On Wednesday, Dan Tarullo, a governor of the Federal Reserve and distinguished law school professor, dismissed breaking up big banks as “more a provocative idea than a proposal” and instead put almost all his eggs in the “creation by Congress of a special resolution procedure for systemically important financial firms”. He stressed: “We are hopeful that Congress will, in its legislative response to the crisis, include a resolution mechanism and an extension of regulation to all systemically important financial institutions” (full speech).
“There are those who claim that such proposals [involving breaking up the largest banks] are impractical. It is hard to see why. Existing prudential regulation makes distinctions between different types of banking activities when determining capital requirements. What does seem impractical, however, are the current arrangements. Anyone who proposed giving government guarantees to retail depositors and other creditors, and then suggested that such funding could be used to finance highly risky and speculative activities, would be thought rather unworldly. But that is where we now are.”
Tarullo’s speech actually framed today’s problem just right: “I would suggest … that the reform process cannot be judged a success unless it substantially reduces systemic risk generally and, in particular, the too-big-to-fail problem.” This is consistent with the tone of King’s remarks (even if less pointed than what Neal Barofsky said).
Tarullo also made some astute comments on how “too big to fail” emerged in its current specific form in the US and threatens us in a general form always.
“First, no matter what its general economic policy principles, a government faced with the possibility of a cascading financial crisis that could bring down its national economy tends to err on the side of intervention. Second, once a government has obviously extended the reach of its safety net, moral hazard problems are compounded, as market actors may expect similarly situated firms to be rescued in the future.” ….
“The fact that the largest financial firms will account for a significantly larger share of total industry assets after the crisis than they did before can only add to the
There are a few certainties in this world: fish gotta swim, birds gotta fly, John Boehner’s gotta cry. Remember how a year ago — just a year ago — the former speaker of the House wept when Pope Francis addressed a joint session of Congress? And then only a couple of days later announced he was stepping down as speaker?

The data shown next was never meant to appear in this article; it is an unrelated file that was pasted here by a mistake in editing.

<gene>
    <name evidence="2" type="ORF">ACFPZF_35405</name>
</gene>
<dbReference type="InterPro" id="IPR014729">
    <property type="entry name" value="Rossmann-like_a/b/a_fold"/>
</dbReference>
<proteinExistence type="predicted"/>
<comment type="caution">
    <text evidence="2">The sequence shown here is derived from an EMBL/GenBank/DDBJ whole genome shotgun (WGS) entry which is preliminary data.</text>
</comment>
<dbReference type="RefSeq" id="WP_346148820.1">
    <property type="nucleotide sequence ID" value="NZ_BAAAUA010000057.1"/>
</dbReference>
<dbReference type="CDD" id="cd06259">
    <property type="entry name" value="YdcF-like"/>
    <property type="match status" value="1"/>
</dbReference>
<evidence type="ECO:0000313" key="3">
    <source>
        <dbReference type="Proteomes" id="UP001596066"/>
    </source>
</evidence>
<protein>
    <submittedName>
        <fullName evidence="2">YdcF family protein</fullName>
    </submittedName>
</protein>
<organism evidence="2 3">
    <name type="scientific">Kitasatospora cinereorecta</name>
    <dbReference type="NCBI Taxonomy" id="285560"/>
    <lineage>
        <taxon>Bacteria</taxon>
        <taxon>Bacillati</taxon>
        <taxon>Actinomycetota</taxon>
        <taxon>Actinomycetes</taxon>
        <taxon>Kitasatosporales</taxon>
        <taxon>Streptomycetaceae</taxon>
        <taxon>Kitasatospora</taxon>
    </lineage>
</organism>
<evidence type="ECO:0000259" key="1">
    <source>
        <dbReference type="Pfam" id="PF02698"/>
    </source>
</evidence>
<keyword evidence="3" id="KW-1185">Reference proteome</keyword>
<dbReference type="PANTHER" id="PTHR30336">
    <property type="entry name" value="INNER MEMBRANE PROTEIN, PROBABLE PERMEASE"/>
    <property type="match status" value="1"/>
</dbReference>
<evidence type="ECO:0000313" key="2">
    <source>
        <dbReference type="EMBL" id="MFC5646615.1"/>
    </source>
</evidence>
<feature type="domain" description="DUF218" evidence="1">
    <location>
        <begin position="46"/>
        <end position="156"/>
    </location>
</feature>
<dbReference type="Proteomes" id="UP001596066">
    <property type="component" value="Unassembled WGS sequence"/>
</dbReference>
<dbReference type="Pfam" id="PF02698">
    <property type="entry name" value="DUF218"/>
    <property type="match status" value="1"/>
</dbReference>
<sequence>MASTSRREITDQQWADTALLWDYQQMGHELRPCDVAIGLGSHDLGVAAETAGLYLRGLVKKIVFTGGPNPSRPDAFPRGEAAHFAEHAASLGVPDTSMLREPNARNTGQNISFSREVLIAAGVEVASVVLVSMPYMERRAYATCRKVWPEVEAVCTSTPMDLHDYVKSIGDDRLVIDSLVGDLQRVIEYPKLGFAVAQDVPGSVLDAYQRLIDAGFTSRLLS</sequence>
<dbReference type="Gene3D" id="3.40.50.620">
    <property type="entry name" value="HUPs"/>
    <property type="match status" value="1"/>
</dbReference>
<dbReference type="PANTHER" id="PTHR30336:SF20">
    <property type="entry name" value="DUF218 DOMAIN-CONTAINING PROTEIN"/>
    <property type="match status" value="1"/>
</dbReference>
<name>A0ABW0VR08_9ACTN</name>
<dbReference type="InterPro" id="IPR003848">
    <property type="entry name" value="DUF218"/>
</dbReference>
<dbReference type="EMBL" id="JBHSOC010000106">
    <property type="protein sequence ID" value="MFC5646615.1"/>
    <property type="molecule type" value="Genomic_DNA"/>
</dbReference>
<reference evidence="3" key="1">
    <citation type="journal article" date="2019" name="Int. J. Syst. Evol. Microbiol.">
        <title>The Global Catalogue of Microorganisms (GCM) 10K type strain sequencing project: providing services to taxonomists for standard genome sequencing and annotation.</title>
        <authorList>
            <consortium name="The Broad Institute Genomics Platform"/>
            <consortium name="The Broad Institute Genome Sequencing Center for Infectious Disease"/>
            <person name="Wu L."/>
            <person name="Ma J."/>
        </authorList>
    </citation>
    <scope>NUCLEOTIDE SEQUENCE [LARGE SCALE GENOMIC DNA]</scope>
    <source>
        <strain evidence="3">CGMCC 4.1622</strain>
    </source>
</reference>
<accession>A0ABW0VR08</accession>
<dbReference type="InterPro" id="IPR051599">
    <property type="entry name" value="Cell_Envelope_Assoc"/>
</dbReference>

There were tears then, too. In part, tears of joy, because Boehner no longer would have to deal with the Freedom Caucus, those tea party Republican bully boys who had been making his life miserable, threatening government shutdowns — and Boehner’s job — at every turn. As dee...
Howard Marks: We’re Investing, but With Unusual Caution
Howard Marks, co-chairman at Oaktree Capital Group, discusses how clients are approaching the current market, investors continuing to act bullish, and fighting the idea of going to cash. He speaks with Bloomberg’s Erik Schatzker on “Bloomberg Markets” and also appears at the Bloomberg Markets Most Influential Summit in New York. (Source: Bloomberg)
A decision by the U.S. Securities and Exchange Commission may bring European Union banks a step closer to avoiding billions of dollars of capital charges on their trades in derivatives and other securities.
In early 2009, the seven largest publicly traded college operators were worth a combined $51 billion. Today, they’ve been all but wiped out.
When Barack Obama took office, America’s seven largest publicly traded college operators were worth a combined $51 billion, with more than 815,000 students enrolled at campuses spread across the country. The schools were flooded with with people seeking shelter from the recession, returning to school to pick up new skills.
Almost eight years later, the industry has been decimated. The seven largest listed operators are worth just over $6 billion, and the most valuable co...
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I was so pleased yesterday by the announcement that I have joined the Research team at GoldCore as it meant that I could finally start talking about it and was back in a role that lets me indulge in my passion by researching and geeking out on all things gold, silver and money.
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Epizyme was founded in 2007, and trying to create drugs to treat patient's cancer by focusing on genetically-linked differences between normal and cancer cells. Cancer areas of focus include leukemia, Non-Hodgkin's lymphoma and breast cancer. One of the Epizme cofounders, H. Robert Horvitz, won the Nobel Prize in Medicine in 2002 for "discoveries concerning genetic regulation of organ development and programmed cell death."
Before discussing the drug targets of Epizyme, understanding epigenetics is crucial to comprehend the company's goals.
Genetic components are the DNA sequences that are 'inherited.' Some of these genes are stronger than others in their expression (e.g., eye color). Yet, some genes turn on or off due to external factors (environmental), and it is und...
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